(Peloton Photo)

Peloton announced Monday that it is acquiring Precor, the longtime Woodinville, Wash,-based makers of commercial fitness equipment, in a deal valued at $420 million.

Peloton has been riding a wave of popularity with its tech-fueled at-home interactive fitness program, and with the acquisition the 8-year-old company plans to establish U.S. manufacturing capacity, boost research and development capabilities, and accelerate Peloton’s penetration of the commercial market, according to a news release. Peloton has struggled to keep up with demand amid the pandemic and cited supply constraints in its November earnings call.

The deal would be Peloton’s largest to date. Shares of Peloton were up more than 8% in after-hours trading Monday.

Founded in 1980, Precor has decades of experience supplying fitness equipment to clubs, hotels, fitness centers and home exercisers. The company is a unit of Finnish sports equipment maker Amer Sports, which is owned by an investor consortium that includes Anta Sports and Tencent.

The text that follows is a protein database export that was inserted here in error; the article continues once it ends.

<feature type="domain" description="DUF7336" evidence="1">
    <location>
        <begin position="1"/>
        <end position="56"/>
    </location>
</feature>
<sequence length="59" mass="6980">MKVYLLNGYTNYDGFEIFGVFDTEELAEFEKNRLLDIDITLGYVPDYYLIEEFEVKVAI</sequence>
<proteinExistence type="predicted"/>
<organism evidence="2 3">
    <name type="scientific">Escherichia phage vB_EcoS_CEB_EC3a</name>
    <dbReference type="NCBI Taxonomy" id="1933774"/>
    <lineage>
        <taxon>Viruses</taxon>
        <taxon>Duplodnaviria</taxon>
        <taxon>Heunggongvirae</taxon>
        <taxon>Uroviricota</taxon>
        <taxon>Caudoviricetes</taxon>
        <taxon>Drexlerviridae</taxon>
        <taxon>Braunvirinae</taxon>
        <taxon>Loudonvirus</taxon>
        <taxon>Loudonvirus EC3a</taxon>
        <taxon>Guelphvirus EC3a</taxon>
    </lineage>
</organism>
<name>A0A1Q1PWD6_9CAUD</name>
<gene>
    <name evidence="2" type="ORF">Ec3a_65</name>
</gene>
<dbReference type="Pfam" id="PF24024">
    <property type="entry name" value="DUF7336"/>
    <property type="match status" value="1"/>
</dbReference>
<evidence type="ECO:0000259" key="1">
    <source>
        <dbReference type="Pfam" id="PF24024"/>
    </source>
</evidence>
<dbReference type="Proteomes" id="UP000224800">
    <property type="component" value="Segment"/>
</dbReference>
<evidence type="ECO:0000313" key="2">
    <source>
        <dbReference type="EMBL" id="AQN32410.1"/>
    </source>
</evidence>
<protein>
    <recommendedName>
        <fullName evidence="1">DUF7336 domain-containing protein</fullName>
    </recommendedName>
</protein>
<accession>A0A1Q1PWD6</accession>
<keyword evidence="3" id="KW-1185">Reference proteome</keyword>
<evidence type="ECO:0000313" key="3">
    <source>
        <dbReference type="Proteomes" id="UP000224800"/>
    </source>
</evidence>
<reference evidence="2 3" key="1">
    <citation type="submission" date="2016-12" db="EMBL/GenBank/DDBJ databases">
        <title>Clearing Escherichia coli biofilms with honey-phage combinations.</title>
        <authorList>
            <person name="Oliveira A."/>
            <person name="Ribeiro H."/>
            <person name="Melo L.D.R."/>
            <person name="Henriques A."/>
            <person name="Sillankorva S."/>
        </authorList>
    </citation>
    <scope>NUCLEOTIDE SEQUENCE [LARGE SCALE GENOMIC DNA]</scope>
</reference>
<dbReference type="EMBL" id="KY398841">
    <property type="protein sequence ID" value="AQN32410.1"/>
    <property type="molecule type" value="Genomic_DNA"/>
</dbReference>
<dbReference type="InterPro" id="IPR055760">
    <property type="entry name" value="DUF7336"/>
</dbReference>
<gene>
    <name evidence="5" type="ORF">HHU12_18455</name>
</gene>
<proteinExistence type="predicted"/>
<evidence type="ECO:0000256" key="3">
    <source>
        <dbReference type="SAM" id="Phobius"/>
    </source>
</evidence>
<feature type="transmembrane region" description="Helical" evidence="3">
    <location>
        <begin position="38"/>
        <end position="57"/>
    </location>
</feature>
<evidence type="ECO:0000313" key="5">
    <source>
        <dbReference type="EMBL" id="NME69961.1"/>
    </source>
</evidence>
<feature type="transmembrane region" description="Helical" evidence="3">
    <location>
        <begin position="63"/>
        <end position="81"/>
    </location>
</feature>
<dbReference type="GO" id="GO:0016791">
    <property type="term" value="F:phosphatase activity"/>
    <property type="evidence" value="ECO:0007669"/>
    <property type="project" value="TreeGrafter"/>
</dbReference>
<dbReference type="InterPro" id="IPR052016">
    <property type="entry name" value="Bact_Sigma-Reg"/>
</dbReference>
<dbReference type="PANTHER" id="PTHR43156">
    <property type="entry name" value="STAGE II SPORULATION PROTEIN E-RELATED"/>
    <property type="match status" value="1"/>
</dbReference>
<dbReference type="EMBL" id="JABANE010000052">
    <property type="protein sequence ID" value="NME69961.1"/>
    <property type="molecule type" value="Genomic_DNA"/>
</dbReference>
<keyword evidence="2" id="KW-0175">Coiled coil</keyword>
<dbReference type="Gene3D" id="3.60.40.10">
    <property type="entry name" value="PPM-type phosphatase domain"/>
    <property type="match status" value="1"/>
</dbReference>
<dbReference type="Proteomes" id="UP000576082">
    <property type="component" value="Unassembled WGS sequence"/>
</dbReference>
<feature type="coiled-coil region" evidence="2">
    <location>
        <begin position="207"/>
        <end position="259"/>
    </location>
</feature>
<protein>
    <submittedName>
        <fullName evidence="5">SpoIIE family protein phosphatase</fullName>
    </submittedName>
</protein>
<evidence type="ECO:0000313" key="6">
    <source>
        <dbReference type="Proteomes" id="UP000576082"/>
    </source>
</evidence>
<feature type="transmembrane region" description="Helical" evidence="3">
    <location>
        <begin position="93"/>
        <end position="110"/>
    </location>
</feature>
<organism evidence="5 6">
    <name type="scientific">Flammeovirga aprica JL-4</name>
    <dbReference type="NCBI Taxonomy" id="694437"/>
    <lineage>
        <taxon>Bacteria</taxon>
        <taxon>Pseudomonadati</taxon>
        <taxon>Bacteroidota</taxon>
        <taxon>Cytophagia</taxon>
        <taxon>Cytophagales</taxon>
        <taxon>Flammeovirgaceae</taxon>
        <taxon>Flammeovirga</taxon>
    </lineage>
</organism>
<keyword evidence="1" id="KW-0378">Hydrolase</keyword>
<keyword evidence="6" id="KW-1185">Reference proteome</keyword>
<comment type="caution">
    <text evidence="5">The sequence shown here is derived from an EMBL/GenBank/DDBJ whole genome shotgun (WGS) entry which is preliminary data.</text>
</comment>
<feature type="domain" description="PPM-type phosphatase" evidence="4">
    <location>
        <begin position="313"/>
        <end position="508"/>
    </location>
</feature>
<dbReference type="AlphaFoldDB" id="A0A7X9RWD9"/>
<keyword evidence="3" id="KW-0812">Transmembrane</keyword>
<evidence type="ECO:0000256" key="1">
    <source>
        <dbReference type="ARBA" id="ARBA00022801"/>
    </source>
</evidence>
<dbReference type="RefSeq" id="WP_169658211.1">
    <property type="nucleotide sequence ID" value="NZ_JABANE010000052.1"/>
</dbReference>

Precor operates 625,000 square feet of manufacturing facilities in Whitsett, N.C., and Woodinville.

“Precor embodies the Peloton mission of putting members first,” said Peloton President William Lynch in a statement. The deal, which would close in 2021, would add nearly 100 Precor research and development employees to Peloton’s team.

“By combining our talented and committed R&D and Supply Chain teams with the incredibly capable Precor team and their decades of experience, we believe we will be able to lead the global connected fitness market in both innovation and scale,” Lynch said.

Precor President Rob Barker will become CEO of Precor and general manager of Peloton Commercial, reporting to Lynch.

On its website, Precor says it launched the first ergonomically sound rowing machine in 1980, and has been “supporting the natural movement of the human body ever since.” In 1990, it created the first cushioned treadmill; the Elliptical Fitness Crosstrainer in 1995; and the Adaptive Motion Trainer in 2007.

The coronavirus pandemic has accelerated demand for Peloton equipment such as bikes and treadmills as more people look to avoid gyms and exercise from home. The company’s stock price is up more than 400% this year and its market capitalization is north of $40 billion.